Training Tip: Assertive on the controls

August 2, 2013

Passing the (theoretical) 50-foot obstacle that appears in the short-field landing performance table for your trainer, you idle power, maintain the recommended airspeed, touch down on the main wheels (of your tricycle-gear aircraft), lower the nose, and apply heavy braking.

Nice job! You got stopped on the center line, aligned properly, without drift, and within 200 feet of the specified point, all as required to perform the maneuver to standards on a private pilot practical test.

Especially good was your braking: firm and effective but without sliding the tires or compromising directional control, your instructor notes.

A short-field landing’s combination of precision and assertive handling is a good example of maneuvers that require smoothness and excellent timing, while the pilot also ensures that the control inputs get the job done.

It takes practice—and confidence derived from it—to wring maximum performance from your aircraft consistently. And if you have been simulating your short-field work on a long, wide runway with obstruction-free approaches, be sure to get some dual practice at airports where a short-field approach is the normal, everyday way of doing things.

Other maneuvers come with a different set of aerodynamic considerations while still requiring that you don’t sacrifice smoothness and precision for the assertiveness needed to extract needed performance from your aircraft.

Taking off from a soft or rough field, goal one is to become airborne at the lowest possible airspeed. That calls for aggressive pitch management (and lots of right rudder to control direction). Once airborne, lower pitch aggressively to keep the aircraft flying in ground effect until it can accelerate to a safe climb airspeed.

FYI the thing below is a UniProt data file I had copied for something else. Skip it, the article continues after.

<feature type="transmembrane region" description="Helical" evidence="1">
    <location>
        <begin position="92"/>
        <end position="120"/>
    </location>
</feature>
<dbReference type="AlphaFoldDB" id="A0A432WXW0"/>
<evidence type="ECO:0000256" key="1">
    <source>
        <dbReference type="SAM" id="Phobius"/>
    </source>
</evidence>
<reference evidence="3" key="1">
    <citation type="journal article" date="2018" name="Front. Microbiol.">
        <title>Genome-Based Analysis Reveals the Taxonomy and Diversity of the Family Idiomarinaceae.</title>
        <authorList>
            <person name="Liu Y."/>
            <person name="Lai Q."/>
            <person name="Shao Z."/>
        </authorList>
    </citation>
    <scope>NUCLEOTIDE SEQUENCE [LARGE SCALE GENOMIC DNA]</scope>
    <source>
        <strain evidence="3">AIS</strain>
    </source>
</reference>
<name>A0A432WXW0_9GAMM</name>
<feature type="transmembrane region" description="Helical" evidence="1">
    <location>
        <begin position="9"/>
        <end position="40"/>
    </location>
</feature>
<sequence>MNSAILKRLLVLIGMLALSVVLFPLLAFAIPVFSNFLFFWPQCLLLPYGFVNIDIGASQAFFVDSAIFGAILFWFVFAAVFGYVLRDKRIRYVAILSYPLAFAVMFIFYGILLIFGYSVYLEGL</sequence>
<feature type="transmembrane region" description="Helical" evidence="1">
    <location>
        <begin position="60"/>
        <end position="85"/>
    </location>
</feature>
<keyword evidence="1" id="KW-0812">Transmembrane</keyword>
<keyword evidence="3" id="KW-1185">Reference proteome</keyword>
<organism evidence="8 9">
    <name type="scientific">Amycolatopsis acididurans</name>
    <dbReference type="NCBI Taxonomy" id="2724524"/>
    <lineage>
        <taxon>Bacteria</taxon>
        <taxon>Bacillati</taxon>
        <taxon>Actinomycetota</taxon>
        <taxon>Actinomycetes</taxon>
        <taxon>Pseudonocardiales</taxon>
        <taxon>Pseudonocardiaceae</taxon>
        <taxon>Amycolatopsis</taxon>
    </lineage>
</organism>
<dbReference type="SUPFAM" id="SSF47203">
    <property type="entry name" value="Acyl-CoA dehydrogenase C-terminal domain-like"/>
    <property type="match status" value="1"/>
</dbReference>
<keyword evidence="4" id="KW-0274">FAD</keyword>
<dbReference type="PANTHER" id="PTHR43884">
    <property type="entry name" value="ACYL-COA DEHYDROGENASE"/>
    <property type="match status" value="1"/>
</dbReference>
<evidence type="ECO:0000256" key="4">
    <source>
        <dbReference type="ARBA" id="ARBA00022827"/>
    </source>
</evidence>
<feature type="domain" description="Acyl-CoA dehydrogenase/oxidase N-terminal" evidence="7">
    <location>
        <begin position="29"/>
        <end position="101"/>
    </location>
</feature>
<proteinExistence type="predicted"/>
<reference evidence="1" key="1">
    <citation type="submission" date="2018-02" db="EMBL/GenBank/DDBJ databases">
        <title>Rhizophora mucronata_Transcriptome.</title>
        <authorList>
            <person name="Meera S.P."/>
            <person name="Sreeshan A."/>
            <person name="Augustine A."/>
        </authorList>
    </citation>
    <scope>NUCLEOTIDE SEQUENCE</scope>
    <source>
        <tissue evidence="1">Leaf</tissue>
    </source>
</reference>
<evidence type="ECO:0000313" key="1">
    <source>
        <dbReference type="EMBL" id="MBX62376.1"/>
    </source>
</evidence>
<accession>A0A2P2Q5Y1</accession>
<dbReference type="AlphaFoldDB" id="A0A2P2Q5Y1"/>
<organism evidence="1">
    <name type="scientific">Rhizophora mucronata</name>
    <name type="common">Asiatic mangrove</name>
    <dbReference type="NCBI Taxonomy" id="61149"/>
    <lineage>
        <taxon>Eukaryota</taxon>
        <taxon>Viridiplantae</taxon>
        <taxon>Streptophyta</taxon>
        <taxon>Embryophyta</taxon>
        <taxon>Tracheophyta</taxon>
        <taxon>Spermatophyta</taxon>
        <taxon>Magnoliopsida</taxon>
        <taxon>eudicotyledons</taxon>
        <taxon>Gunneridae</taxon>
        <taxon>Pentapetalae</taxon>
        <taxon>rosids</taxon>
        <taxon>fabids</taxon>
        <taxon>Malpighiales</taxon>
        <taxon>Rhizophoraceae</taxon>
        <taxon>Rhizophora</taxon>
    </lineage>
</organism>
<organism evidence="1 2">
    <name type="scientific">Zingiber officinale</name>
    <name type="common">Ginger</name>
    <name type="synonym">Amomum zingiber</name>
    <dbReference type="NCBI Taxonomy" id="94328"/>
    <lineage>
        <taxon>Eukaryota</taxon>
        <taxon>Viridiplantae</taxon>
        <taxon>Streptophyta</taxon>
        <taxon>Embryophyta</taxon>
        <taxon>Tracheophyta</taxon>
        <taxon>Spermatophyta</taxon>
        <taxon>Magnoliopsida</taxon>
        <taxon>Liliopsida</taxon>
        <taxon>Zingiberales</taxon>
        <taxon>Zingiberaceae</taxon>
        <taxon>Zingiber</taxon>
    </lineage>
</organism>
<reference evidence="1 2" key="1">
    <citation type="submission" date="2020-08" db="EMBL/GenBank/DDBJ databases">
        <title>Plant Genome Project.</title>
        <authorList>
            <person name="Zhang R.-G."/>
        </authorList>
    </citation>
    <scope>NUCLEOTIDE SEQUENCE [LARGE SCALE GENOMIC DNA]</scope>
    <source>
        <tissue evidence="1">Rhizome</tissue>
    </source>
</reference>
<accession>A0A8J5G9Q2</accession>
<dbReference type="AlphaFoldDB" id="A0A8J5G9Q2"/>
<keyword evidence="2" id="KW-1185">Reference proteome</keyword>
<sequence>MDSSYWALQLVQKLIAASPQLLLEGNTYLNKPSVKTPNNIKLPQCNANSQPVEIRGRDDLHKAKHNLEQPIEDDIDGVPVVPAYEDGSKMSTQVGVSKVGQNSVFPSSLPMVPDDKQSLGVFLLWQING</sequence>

Maneuvering during slow flight is another scenario requiring assertive but restrained inputs to maintain control at a high angle of attack.

When performing a crosswind landing, sideslipping demands sufficient bank to offset drift, and rudder as needed to keep the nose (the longitudinal axis) pointed down the extended center line.

A forward slip to lose altitude—another application of intentionally crossed controls—will only work if the pilot avoids an increase in airspeed, a commonly observed error.

Perhaps the best example of a controlled combination of aggressive flying and a fine touch on the controls is the maneuver of choice when a landing isn’t working out: the go-around. Make practicing them the rule, not the exception, on training flights!